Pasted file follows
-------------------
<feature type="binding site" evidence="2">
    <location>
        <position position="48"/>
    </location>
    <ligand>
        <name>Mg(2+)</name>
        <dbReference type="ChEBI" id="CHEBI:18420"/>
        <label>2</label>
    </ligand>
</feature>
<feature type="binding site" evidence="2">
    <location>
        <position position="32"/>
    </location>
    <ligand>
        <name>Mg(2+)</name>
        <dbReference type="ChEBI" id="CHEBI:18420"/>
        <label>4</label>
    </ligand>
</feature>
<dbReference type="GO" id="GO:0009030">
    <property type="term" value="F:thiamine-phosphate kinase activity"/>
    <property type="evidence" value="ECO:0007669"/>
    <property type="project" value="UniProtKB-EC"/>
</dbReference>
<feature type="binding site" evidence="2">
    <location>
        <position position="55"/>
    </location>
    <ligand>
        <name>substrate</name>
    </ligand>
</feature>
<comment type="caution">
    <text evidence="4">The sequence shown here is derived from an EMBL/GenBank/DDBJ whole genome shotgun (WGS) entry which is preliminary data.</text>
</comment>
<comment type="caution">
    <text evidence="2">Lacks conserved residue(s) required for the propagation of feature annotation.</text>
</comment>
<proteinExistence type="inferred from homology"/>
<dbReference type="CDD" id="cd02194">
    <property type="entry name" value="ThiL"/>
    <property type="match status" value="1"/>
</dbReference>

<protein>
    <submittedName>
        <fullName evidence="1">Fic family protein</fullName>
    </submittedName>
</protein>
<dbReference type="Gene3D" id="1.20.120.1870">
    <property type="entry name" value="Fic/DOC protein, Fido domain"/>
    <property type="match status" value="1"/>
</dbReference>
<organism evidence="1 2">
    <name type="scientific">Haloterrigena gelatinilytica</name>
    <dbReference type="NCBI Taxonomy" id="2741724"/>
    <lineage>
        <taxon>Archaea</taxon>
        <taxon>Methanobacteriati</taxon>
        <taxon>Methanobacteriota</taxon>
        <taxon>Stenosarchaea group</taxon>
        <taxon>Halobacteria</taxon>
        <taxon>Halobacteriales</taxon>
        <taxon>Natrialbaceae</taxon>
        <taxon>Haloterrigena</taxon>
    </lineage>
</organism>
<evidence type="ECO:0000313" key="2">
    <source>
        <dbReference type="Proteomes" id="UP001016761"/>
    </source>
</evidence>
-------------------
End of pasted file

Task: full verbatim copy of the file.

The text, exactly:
<feature type="binding site" evidence="2">
    <location>
        <position position="48"/>
    </location>
    <ligand>
        <name>Mg(2+)</name>
        <dbReference type="ChEBI" id="CHEBI:18420"/>
        <label>2</label>
    </ligand>
</feature>
<feature type="binding site" evidence="2">
    <location>
        <position position="32"/>
    </location>
    <ligand>
        <name>Mg(2+)</name>
        <dbReference type="ChEBI" id="CHEBI:18420"/>
        <label>4</label>
    </ligand>
</feature>
<dbReference type="GO" id="GO:0009030">
    <property type="term" value="F:thiamine-phosphate kinase activity"/>
    <property type="evidence" value="ECO:0007669"/>
    <property type="project" value="UniProtKB-EC"/>
</dbReference>
<feature type="binding site" evidence="2">
    <location>
        <position position="55"/>
    </location>
    <ligand>
        <name>substrate</name>
    </ligand>
</feature>
<comment type="caution">
    <text evidence="4">The sequence shown here is derived from an EMBL/GenBank/DDBJ whole genome shotgun (WGS) entry which is preliminary data.</text>
</comment>
<comment type="caution">
    <text evidence="2">Lacks conserved residue(s) required for the propagation of feature annotation.</text>
</comment>
<proteinExistence type="inferred from homology"/>
<dbReference type="CDD" id="cd02194">
    <property type="entry name" value="ThiL"/>
    <property type="match status" value="1"/>
</dbReference>

<protein>
    <submittedName>
        <fullName evidence="1">Fic family protein</fullName>
    </submittedName>
</protein>
<dbReference type="Gene3D" id="1.20.120.1870">
    <property type="entry name" value="Fic/DOC protein, Fido domain"/>
    <property type="match status" value="1"/>
</dbReference>
<organism evidence="1 2">
    <name type="scientific">Haloterrigena gelatinilytica</name>
    <dbReference type="NCBI Taxonomy" id="2741724"/>
    <lineage>
        <taxon>Archaea</taxon>
        <taxon>Methanobacteriati</taxon>
        <taxon>Methanobacteriota</taxon>
        <taxon>Stenosarchaea group</taxon>
        <taxon>Halobacteria</taxon>
        <taxon>Halobacteriales</taxon>
        <taxon>Natrialbaceae</taxon>
        <taxon>Haloterrigena</taxon>
    </lineage>
</organism>
<evidence type="ECO:0000313" key="2">
    <source>
        <dbReference type="Proteomes" id="UP001016761"/>
    </source>
</evidence>